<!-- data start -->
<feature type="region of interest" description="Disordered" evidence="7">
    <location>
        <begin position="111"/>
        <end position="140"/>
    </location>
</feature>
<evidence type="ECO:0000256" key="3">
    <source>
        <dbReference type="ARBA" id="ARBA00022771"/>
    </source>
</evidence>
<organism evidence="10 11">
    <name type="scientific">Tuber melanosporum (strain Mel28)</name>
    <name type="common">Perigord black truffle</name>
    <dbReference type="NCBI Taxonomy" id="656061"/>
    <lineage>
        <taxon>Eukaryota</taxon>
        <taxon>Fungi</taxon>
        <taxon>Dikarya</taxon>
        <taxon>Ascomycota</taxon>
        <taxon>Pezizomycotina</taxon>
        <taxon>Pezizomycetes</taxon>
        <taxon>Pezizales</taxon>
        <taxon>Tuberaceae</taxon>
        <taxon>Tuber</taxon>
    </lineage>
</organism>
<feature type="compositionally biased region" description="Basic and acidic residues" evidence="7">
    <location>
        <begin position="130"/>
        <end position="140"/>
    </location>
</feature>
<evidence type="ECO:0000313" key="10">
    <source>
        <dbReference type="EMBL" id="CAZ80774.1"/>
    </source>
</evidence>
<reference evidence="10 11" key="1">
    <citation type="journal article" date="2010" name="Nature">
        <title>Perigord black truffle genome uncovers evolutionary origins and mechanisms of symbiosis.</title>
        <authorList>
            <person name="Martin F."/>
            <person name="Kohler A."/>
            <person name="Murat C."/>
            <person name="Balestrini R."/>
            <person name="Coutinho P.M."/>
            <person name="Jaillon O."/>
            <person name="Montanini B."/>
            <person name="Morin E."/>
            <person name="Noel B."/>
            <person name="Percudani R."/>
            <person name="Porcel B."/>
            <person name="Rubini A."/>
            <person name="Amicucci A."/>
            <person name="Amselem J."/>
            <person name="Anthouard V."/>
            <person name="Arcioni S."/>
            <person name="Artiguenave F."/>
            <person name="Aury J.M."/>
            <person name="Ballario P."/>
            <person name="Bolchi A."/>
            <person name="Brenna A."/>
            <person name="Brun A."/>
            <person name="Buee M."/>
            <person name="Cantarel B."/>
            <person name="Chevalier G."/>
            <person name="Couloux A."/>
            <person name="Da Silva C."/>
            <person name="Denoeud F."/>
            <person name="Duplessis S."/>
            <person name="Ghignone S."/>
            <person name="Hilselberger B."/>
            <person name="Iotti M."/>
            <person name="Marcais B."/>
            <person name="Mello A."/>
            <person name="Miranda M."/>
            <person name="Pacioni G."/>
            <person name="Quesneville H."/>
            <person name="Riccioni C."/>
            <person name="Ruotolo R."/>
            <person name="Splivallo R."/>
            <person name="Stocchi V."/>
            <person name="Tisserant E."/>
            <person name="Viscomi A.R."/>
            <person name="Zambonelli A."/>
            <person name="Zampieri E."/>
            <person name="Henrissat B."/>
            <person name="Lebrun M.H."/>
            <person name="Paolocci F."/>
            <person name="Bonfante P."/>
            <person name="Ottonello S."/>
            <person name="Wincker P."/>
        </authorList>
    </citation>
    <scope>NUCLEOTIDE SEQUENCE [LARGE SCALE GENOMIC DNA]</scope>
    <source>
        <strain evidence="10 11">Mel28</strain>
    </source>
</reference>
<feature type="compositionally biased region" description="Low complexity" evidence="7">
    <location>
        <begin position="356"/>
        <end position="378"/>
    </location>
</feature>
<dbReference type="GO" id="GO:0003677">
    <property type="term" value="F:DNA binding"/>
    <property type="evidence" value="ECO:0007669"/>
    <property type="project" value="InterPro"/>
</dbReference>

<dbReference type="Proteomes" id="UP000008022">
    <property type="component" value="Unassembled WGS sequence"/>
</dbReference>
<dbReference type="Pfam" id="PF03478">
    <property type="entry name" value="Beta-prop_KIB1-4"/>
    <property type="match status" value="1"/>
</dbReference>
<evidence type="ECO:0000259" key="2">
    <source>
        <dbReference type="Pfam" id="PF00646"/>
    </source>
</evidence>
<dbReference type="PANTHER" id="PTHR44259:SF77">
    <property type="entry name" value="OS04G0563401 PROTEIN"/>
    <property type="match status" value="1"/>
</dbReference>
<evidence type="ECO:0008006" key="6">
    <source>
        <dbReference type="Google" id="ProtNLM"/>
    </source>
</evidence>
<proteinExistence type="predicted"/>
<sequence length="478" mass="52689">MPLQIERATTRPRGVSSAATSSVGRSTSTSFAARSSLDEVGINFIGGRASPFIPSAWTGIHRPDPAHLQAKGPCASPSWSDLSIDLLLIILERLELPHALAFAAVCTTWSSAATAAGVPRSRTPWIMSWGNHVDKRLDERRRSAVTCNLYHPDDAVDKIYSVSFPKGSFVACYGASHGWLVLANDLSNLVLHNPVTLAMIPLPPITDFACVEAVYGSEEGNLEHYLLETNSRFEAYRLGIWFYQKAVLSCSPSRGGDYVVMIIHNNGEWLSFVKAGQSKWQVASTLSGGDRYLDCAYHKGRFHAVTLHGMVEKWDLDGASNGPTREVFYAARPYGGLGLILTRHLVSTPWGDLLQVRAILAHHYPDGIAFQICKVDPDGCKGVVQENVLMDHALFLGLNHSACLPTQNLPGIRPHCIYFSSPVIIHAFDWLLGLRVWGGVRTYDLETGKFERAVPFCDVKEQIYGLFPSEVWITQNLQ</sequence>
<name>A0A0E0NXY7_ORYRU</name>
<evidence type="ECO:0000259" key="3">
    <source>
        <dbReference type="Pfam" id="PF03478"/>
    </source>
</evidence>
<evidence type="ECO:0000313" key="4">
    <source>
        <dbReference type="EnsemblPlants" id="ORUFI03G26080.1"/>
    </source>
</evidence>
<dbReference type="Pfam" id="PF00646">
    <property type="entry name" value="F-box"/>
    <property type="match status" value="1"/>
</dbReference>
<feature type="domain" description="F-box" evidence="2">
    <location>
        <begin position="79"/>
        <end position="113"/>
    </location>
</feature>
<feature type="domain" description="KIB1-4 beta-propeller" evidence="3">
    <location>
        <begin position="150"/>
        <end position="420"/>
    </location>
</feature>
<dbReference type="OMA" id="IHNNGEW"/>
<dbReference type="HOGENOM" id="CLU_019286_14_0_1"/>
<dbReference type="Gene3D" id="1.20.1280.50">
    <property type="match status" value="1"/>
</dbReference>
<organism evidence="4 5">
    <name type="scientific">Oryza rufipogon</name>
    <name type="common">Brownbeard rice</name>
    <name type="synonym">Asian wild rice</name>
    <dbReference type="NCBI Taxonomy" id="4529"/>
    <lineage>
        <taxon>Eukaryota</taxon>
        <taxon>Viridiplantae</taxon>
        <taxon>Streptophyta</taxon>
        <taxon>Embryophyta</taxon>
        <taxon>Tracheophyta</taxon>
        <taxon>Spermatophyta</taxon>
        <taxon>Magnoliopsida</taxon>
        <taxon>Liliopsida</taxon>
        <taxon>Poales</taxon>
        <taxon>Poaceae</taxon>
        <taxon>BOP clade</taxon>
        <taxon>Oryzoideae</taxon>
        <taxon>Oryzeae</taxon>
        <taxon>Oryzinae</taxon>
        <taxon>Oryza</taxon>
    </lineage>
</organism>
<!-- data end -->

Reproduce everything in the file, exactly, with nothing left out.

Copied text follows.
<feature type="region of interest" description="Disordered" evidence="7">
    <location>
        <begin position="111"/>
        <end position="140"/>
    </location>
</feature>
<evidence type="ECO:0000256" key="3">
    <source>
        <dbReference type="ARBA" id="ARBA00022771"/>
    </source>
</evidence>
<organism evidence="10 11">
    <name type="scientific">Tuber melanosporum (strain Mel28)</name>
    <name type="common">Perigord black truffle</name>
    <dbReference type="NCBI Taxonomy" id="656061"/>
    <lineage>
        <taxon>Eukaryota</taxon>
        <taxon>Fungi</taxon>
        <taxon>Dikarya</taxon>
        <taxon>Ascomycota</taxon>
        <taxon>Pezizomycotina</taxon>
        <taxon>Pezizomycetes</taxon>
        <taxon>Pezizales</taxon>
        <taxon>Tuberaceae</taxon>
        <taxon>Tuber</taxon>
    </lineage>
</organism>
<feature type="compositionally biased region" description="Basic and acidic residues" evidence="7">
    <location>
        <begin position="130"/>
        <end position="140"/>
    </location>
</feature>
<evidence type="ECO:0000313" key="10">
    <source>
        <dbReference type="EMBL" id="CAZ80774.1"/>
    </source>
</evidence>
<reference evidence="10 11" key="1">
    <citation type="journal article" date="2010" name="Nature">
        <title>Perigord black truffle genome uncovers evolutionary origins and mechanisms of symbiosis.</title>
        <authorList>
            <person name="Martin F."/>
            <person name="Kohler A."/>
            <person name="Murat C."/>
            <person name="Balestrini R."/>
            <person name="Coutinho P.M."/>
            <person name="Jaillon O."/>
            <person name="Montanini B."/>
            <person name="Morin E."/>
            <person name="Noel B."/>
            <person name="Percudani R."/>
            <person name="Porcel B."/>
            <person name="Rubini A."/>
            <person name="Amicucci A."/>
            <person name="Amselem J."/>
            <person name="Anthouard V."/>
            <person name="Arcioni S."/>
            <person name="Artiguenave F."/>
            <person name="Aury J.M."/>
            <person name="Ballario P."/>
            <person name="Bolchi A."/>
            <person name="Brenna A."/>
            <person name="Brun A."/>
            <person name="Buee M."/>
            <person name="Cantarel B."/>
            <person name="Chevalier G."/>
            <person name="Couloux A."/>
            <person name="Da Silva C."/>
            <person name="Denoeud F."/>
            <person name="Duplessis S."/>
            <person name="Ghignone S."/>
            <person name="Hilselberger B."/>
            <person name="Iotti M."/>
            <person name="Marcais B."/>
            <person name="Mello A."/>
            <person name="Miranda M."/>
            <person name="Pacioni G."/>
            <person name="Quesneville H."/>
            <person name="Riccioni C."/>
            <person name="Ruotolo R."/>
            <person name="Splivallo R."/>
            <person name="Stocchi V."/>
            <person name="Tisserant E."/>
            <person name="Viscomi A.R."/>
            <person name="Zambonelli A."/>
            <person name="Zampieri E."/>
            <person name="Henrissat B."/>
            <person name="Lebrun M.H."/>
            <person name="Paolocci F."/>
            <person name="Bonfante P."/>
            <person name="Ottonello S."/>
            <person name="Wincker P."/>
        </authorList>
    </citation>
    <scope>NUCLEOTIDE SEQUENCE [LARGE SCALE GENOMIC DNA]</scope>
    <source>
        <strain evidence="10 11">Mel28</strain>
    </source>
</reference>
<feature type="compositionally biased region" description="Low complexity" evidence="7">
    <location>
        <begin position="356"/>
        <end position="378"/>
    </location>
</feature>
<dbReference type="GO" id="GO:0003677">
    <property type="term" value="F:DNA binding"/>
    <property type="evidence" value="ECO:0007669"/>
    <property type="project" value="InterPro"/>
</dbReference>

<dbReference type="Proteomes" id="UP000008022">
    <property type="component" value="Unassembled WGS sequence"/>
</dbReference>
<dbReference type="Pfam" id="PF03478">
    <property type="entry name" value="Beta-prop_KIB1-4"/>
    <property type="match status" value="1"/>
</dbReference>
<evidence type="ECO:0000259" key="2">
    <source>
        <dbReference type="Pfam" id="PF00646"/>
    </source>
</evidence>
<dbReference type="PANTHER" id="PTHR44259:SF77">
    <property type="entry name" value="OS04G0563401 PROTEIN"/>
    <property type="match status" value="1"/>
</dbReference>
<evidence type="ECO:0008006" key="6">
    <source>
        <dbReference type="Google" id="ProtNLM"/>
    </source>
</evidence>
<proteinExistence type="predicted"/>
<sequence length="478" mass="52689">MPLQIERATTRPRGVSSAATSSVGRSTSTSFAARSSLDEVGINFIGGRASPFIPSAWTGIHRPDPAHLQAKGPCASPSWSDLSIDLLLIILERLELPHALAFAAVCTTWSSAATAAGVPRSRTPWIMSWGNHVDKRLDERRRSAVTCNLYHPDDAVDKIYSVSFPKGSFVACYGASHGWLVLANDLSNLVLHNPVTLAMIPLPPITDFACVEAVYGSEEGNLEHYLLETNSRFEAYRLGIWFYQKAVLSCSPSRGGDYVVMIIHNNGEWLSFVKAGQSKWQVASTLSGGDRYLDCAYHKGRFHAVTLHGMVEKWDLDGASNGPTREVFYAARPYGGLGLILTRHLVSTPWGDLLQVRAILAHHYPDGIAFQICKVDPDGCKGVVQENVLMDHALFLGLNHSACLPTQNLPGIRPHCIYFSSPVIIHAFDWLLGLRVWGGVRTYDLETGKFERAVPFCDVKEQIYGLFPSEVWITQNLQ</sequence>
<name>A0A0E0NXY7_ORYRU</name>
<evidence type="ECO:0000259" key="3">
    <source>
        <dbReference type="Pfam" id="PF03478"/>
    </source>
</evidence>
<evidence type="ECO:0000313" key="4">
    <source>
        <dbReference type="EnsemblPlants" id="ORUFI03G26080.1"/>
    </source>
</evidence>
<dbReference type="Pfam" id="PF00646">
    <property type="entry name" value="F-box"/>
    <property type="match status" value="1"/>
</dbReference>
<feature type="domain" description="F-box" evidence="2">
    <location>
        <begin position="79"/>
        <end position="113"/>
    </location>
</feature>
<feature type="domain" description="KIB1-4 beta-propeller" evidence="3">
    <location>
        <begin position="150"/>
        <end position="420"/>
    </location>
</feature>
<dbReference type="OMA" id="IHNNGEW"/>
<dbReference type="HOGENOM" id="CLU_019286_14_0_1"/>
<dbReference type="Gene3D" id="1.20.1280.50">
    <property type="match status" value="1"/>
</dbReference>
<organism evidence="4 5">
    <name type="scientific">Oryza rufipogon</name>
    <name type="common">Brownbeard rice</name>
    <name type="synonym">Asian wild rice</name>
    <dbReference type="NCBI Taxonomy" id="4529"/>
    <lineage>
        <taxon>Eukaryota</taxon>
        <taxon>Viridiplantae</taxon>
        <taxon>Streptophyta</taxon>
        <taxon>Embryophyta</taxon>
        <taxon>Tracheophyta</taxon>
        <taxon>Spermatophyta</taxon>
        <taxon>Magnoliopsida</taxon>
        <taxon>Liliopsida</taxon>
        <taxon>Poales</taxon>
        <taxon>Poaceae</taxon>
        <taxon>BOP clade</taxon>
        <taxon>Oryzoideae</taxon>
        <taxon>Oryzeae</taxon>
        <taxon>Oryzinae</taxon>
        <taxon>Oryza</taxon>
    </lineage>
</organism>